The Eclectic Sensibility of Anat Cohen


Anat Cohen’s long musical relationship with Oded Lev-Ari has resulted in “Triple Helix: Concerto For Clarinet And Ensemble,” which premiered in January at Carnegie Hall.

(Photo: Steven Sussman)

Last year saw the release of the duo album Live At Healdsburg (Anzic), a celebration of musicality and wit recorded at the 2016 Healdsburg Jazz Festival in California with pianist Fred Hersch, a prized musical partner. And in March of this year, but in a totally different vein, Cohen marked the premiere of the second concerto composed for her, “Concerto For Clarinet And Wind Ensemble.” Written by Tony award-winning composer/orchestrator Jamshied Sharifi, the piece was performed with the MIT Wind Ensemble, first at the Kresge Auditorium in Cambridge, Massachusetts, and later at the National Conservatory of Music in Santo Domingo, Dominican Republic.

As this sampling of her collaborators suggests, they are a disparate and distinguished group. But those seeking an antecedent for her artistry might look to DownBeat Hall of Famer Benny Goodman (1909–’86). Cohen, who played the legendary clarinetist and bandleader’s parts in Jazz at Lincoln Center’s January 2018 recreation of his historic 1938 Carnegie Hall concert, cites Goodman as her “first clarinet introduction to jazz.” She considers him a role model of sorts.

“With Benny and the big band, there’s something about knowing how to take a song and not be afraid to make it your own,” she said. “You make a song iconic and you play it. He could play forever ‘Memories Of You.’ I can play forever ‘Memories Of You.’ It’s the emotional goal, not the notes; it’s where it takes you and what it expresses.”

Echoing Goodman, who also had concerti written for him, Cohen expresses emotion with consummate control, her rich timbre and precise articulation allowing single notes to soar and their accumulation to speak volumes as she pushes the limits of the instrument. Though Cohen’s musical language draws on the most modern vocabulary, she, like Goodman before her, mines a range of sources, invoking specific gestures, like those of klezmer, that Goodman employed throughout his career.

The big-band leader inspired an entire Cohen album—Clarinetwork: Live At The Village Vanguard (Anzic)—a collection of popular standards recorded on the Goodman centennial in 2009 and released the following year, with Benny Green on piano, Peter Washington on bass and Lewis Nash on drums. Goodmn also inspired Cohen to include vibraphone in the tentet, with James Shipp holding down the equivalent of the Lionel Hampton chair.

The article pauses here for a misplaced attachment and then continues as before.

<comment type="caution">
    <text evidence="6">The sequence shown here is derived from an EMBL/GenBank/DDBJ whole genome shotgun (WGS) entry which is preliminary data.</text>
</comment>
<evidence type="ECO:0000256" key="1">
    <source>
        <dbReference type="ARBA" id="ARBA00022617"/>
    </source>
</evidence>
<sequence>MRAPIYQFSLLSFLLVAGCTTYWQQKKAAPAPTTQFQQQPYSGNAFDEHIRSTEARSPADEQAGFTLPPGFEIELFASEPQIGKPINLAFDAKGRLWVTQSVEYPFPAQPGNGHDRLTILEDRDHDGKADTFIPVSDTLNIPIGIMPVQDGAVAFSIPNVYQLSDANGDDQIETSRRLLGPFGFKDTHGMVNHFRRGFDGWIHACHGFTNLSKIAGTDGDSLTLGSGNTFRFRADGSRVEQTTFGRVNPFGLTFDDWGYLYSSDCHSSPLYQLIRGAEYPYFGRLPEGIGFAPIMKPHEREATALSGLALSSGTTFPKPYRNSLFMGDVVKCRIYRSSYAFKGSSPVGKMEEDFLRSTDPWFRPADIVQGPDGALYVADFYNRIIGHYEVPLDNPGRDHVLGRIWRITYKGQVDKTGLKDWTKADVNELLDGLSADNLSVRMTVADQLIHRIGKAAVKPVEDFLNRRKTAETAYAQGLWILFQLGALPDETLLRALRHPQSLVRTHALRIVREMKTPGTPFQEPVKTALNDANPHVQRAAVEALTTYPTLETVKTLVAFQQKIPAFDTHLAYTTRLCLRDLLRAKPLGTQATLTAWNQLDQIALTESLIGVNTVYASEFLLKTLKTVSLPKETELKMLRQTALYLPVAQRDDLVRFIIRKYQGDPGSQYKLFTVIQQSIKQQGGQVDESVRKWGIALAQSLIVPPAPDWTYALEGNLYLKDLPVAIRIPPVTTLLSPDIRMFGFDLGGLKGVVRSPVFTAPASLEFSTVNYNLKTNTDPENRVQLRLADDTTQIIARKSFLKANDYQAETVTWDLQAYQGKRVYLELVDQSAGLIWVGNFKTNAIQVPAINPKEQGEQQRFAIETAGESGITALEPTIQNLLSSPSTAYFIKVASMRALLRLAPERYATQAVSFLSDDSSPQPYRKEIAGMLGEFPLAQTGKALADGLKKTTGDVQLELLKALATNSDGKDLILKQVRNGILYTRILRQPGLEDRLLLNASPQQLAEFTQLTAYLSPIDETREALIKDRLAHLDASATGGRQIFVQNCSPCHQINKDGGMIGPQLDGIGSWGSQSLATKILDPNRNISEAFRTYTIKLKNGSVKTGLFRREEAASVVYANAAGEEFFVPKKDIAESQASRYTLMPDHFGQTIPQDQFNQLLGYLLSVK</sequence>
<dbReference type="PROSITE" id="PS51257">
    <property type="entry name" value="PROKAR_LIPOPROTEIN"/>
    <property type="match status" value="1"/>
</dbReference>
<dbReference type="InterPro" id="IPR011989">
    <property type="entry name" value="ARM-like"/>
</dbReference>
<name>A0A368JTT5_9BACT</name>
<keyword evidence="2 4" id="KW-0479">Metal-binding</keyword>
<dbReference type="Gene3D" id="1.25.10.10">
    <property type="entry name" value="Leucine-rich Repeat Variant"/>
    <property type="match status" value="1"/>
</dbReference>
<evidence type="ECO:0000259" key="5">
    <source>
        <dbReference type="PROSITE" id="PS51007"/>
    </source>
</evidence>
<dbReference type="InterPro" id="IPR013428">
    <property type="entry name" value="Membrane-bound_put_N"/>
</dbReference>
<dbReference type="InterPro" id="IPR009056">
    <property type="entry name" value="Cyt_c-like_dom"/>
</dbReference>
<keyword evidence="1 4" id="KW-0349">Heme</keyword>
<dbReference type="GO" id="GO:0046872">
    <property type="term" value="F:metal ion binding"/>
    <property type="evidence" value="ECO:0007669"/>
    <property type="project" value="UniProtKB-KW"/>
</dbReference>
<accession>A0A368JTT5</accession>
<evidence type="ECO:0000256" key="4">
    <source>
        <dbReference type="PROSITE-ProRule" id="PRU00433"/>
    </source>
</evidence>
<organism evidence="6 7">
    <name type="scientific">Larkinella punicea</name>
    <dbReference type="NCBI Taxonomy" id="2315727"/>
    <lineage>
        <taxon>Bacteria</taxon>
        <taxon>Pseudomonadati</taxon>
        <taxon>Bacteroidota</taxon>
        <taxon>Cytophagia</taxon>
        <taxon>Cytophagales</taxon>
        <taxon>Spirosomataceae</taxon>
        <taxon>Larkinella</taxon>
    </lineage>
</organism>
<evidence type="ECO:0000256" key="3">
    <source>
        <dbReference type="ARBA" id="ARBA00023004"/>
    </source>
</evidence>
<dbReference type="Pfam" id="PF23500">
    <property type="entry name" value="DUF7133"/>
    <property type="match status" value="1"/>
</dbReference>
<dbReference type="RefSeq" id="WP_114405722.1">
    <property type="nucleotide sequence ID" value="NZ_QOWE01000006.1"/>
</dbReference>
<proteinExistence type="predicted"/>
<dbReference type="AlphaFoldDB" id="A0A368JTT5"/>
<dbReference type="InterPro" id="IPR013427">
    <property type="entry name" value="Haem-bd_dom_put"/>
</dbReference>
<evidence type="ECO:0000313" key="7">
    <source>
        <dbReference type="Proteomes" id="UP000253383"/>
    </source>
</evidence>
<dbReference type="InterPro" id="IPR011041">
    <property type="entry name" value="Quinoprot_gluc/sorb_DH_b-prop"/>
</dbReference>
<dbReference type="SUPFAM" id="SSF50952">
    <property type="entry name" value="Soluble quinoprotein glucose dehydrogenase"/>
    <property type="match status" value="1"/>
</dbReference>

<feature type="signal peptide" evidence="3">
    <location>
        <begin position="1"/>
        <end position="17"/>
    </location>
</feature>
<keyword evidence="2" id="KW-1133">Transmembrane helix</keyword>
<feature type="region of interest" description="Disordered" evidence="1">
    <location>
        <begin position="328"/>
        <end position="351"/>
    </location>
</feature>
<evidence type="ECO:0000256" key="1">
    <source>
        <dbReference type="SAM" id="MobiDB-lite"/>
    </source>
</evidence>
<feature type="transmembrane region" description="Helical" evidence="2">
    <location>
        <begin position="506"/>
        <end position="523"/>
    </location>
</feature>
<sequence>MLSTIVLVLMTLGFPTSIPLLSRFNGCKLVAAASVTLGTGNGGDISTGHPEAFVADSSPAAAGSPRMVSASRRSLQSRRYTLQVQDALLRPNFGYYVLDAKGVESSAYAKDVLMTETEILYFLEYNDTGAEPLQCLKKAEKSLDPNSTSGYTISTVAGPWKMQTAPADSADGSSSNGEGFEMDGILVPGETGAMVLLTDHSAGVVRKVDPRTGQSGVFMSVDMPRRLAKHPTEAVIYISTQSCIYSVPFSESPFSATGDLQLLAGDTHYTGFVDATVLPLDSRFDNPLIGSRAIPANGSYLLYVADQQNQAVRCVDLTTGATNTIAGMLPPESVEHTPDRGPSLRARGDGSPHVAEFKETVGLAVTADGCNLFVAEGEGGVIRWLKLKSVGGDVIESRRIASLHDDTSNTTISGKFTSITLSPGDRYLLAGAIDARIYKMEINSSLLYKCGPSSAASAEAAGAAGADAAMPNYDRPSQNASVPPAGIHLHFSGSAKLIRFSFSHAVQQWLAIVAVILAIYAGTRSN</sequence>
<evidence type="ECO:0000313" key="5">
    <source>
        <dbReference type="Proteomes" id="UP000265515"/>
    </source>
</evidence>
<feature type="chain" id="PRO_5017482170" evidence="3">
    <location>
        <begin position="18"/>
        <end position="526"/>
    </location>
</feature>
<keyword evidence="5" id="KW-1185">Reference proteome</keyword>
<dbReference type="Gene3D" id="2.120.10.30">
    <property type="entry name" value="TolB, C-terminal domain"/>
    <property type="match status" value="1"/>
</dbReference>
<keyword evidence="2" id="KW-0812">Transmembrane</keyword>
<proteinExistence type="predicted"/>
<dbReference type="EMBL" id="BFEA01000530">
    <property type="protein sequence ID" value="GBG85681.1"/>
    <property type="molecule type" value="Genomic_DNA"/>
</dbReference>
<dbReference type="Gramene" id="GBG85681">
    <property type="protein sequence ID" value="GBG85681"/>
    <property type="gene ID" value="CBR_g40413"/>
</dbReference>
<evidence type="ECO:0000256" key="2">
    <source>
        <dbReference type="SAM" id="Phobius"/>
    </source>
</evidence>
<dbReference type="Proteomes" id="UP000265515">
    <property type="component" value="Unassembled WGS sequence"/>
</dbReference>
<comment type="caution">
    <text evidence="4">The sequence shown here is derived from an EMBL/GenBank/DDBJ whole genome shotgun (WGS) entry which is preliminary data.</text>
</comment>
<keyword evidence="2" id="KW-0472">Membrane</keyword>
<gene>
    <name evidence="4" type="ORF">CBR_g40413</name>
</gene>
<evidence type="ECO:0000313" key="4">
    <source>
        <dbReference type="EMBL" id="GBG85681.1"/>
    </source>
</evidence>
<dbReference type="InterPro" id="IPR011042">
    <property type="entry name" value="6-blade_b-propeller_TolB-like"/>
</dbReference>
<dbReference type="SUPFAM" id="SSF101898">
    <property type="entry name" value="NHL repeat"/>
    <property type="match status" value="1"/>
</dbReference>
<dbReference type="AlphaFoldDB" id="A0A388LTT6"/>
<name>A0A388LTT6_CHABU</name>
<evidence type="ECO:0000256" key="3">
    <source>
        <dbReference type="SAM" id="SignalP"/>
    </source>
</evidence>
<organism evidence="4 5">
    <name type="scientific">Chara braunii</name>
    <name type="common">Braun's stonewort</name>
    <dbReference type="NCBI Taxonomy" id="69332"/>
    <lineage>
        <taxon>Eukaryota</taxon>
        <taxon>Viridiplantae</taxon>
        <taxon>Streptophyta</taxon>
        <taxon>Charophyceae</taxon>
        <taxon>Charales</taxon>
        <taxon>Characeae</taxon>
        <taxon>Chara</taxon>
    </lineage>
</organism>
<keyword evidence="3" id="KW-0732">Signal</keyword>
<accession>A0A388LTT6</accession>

Shipp and trumpeter Noordhuis have a duo together, just one of the tentet’s smaller cells whose existence has helped the larger group coalesce into a living organism with remarkable ease. According to Noordhuis, that process began to take hold during the first engagement, the week at Jazz Standard.

“What was amazing about that run,” she said, “was that every gig we did, the band evolved. It only took a week, and we had this band sound.”

Noordhuis, a native of Sydney, Australia, also attributed the ease of coalescing partly to the nature of the sets, which, executed with interludes between tunes, compelled the musicians to maintain an active stance at all times to sustain the natural flow.

“We played solidly for an hour, and each tune morphed into another, even if it was a completely different genre,” Noordhuis said. “It sort of seamlessly weaved in and out. So, by the end of that week it was like, OK, we’re ready.”

The diverse nature of the musicians and music also played a part. “Everybody brings their personality to the table,” Noordhuis said. “It’s a blend of cultures—Brazilian, American, Australian, Israeli. The eclecticism of the repertoire is incredibly unique, a leading feature. And the way it’s presented—it’s a one-act show, it hits hard. Onstage, we’re all laughing. There’s a feeling of togetherness.”

Cohen’s leadership fosters that togetherness, her cues to the musicians—a raised clarinet, a fleeting glance, a turn of musical phrase—subtly sculpting the tentet’s sound with a mix of assertiveness and generosity. “There are times,” Pinciotti said, “where we’ll be playing some open sections and she’ll lead them into improvised background figures, or she wants them to improvise something behind her. But she always wants people to solo and play; it’s not just people playing figures for her to solo over and maybe one cat gets four bars a night.”

Such leadership qualities, Cohen argued, are only as successful as the personnel allow. So, her search for the right players for the tentet was a diligent one: “You look for teamwork, detail, compatibility; for pushing each other, support, having fun; for excitement, professionalism, positive attitude. You look for the way you feel the music together, the pace—and the trust you build with the band.”

Ultimately, the diligence paid off, yielding the kind of ensemble—integrated yet consisting of individuals—she hadn’t foreseen. “Originally,” Cohen said, “the concept was to show a lot of the things the clarinet can do, to play all the styles from all the regions of the world, from klezmer to classical. But it became less a history lesson than what the band could do with these personnel.” DB

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